US government ramps up national security data requests for Apple, despite uneasy relationship
Apple has revealed in its latest transparency report that the US government is now seeking a record number of so called national security requests for data.
Apple fulfils these requests in nearly all cases, but the iPad maker does have a somewhat complicated relationship with the US government and law enforcement following its refusal to unlock the iPhone of the San Bernardino terrorist, Syed Rizwan Farook.
In its latest transparency report for the first six months of this year, Apple received 30,814 requests worldwide for data from 233,052 devices, and provided data 80 percent of the time (in 23,856 cases).
To be fair Apple does object frequently to government data requests, but ALL US firms can be compelled on national security grounds to hand over data on their servers when requested by US officials.
Apple, like other US tech firms, is also not allowed to disclose the specific number of requests received, so it reveals the narrowest range of requests it can.
It is worth noting that these ‘normal’ data requests for data were slightly down compared to requests during the same time period last year.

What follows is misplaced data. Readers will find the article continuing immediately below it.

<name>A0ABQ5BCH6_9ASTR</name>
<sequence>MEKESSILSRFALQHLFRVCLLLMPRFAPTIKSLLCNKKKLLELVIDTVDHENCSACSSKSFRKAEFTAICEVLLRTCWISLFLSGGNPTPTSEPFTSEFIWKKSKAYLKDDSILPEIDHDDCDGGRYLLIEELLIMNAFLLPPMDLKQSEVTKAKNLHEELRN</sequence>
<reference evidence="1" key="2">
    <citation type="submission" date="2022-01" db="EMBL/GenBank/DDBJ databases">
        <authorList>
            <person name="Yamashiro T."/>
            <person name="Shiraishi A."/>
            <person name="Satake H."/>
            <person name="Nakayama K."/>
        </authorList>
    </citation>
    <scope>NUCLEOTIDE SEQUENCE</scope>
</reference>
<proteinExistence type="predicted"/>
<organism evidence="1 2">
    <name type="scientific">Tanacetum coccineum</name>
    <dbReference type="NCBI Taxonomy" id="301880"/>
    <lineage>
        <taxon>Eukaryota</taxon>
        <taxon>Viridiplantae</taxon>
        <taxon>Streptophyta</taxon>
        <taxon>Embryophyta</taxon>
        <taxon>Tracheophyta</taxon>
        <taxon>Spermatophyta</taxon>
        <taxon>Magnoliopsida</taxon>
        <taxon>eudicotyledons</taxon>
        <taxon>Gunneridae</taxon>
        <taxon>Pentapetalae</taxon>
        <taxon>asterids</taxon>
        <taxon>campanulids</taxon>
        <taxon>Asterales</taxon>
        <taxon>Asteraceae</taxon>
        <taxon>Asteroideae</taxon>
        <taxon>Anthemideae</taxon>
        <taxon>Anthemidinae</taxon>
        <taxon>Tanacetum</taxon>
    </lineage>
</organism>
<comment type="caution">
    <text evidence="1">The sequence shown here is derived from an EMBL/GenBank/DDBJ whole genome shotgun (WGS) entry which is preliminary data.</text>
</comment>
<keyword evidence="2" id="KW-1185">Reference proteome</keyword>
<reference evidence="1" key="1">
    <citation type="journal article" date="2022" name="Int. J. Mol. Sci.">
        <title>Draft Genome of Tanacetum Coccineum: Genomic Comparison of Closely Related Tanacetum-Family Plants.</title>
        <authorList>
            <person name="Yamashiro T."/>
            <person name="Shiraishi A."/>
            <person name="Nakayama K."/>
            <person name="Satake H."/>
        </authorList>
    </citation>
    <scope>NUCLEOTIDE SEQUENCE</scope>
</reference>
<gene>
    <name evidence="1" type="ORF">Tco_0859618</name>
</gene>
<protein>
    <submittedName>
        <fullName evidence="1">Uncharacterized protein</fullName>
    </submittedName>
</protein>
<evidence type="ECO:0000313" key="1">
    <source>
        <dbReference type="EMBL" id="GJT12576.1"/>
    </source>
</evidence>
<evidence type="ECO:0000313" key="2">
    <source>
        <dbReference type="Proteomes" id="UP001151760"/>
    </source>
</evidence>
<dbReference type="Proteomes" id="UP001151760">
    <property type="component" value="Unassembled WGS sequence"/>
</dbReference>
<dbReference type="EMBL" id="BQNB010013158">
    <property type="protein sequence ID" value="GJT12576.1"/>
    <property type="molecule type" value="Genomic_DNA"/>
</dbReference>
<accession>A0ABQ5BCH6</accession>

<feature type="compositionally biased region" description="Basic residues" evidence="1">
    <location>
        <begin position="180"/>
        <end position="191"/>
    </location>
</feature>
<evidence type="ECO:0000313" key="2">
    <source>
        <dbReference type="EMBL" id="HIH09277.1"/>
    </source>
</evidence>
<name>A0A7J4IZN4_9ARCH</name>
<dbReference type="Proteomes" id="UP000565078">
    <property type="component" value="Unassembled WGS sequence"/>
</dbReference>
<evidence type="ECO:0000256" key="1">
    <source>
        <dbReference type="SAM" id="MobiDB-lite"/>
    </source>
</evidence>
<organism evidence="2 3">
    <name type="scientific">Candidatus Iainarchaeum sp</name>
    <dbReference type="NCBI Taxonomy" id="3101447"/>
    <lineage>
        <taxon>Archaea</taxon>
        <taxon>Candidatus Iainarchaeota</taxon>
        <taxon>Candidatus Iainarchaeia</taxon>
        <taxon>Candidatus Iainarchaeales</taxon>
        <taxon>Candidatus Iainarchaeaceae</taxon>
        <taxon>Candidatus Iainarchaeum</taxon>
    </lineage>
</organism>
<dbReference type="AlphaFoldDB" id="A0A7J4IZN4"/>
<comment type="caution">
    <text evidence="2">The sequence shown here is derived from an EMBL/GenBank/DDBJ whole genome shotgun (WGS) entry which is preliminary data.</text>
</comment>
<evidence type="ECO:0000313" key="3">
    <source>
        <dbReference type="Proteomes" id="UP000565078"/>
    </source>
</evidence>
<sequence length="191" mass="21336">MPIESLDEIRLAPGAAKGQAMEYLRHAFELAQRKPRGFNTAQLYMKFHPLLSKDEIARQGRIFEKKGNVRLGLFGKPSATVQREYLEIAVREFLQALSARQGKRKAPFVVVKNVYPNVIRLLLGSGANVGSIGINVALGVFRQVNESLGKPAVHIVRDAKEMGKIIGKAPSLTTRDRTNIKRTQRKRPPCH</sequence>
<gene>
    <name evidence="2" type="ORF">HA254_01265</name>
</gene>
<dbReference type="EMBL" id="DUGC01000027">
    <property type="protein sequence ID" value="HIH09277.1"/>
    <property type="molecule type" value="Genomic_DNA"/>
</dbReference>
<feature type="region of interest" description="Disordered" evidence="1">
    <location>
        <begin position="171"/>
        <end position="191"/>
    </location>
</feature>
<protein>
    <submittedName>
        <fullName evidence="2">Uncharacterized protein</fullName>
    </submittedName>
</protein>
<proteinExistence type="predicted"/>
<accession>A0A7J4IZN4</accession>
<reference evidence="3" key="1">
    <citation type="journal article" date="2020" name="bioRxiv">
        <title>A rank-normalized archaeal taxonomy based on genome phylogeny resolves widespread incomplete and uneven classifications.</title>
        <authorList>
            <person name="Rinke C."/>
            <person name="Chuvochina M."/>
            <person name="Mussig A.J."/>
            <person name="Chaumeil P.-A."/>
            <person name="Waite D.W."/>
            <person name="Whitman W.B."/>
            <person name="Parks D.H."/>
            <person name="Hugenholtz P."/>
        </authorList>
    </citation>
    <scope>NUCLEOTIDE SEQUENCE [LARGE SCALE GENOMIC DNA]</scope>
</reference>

However Apple has received a much higher number of national security requests that include orders received under FISA and National Security Letters.
Apple said it has received 13,250 – 13,499 National Security Orders affecting 9,000 to 9,249 accounts during the first six months of this year.
That’s up from 2,750 – 2,999 orders affecting 2,000 to 2,249 accounts received during the first half of 2016.
And in the last six months of 2016 (July to December), it received 5,750 to 5,999 government national security data requests.
Google in comparison last week revealed that it had received up to 499 NSLs affecting between 1,000 and 1,499 accounts.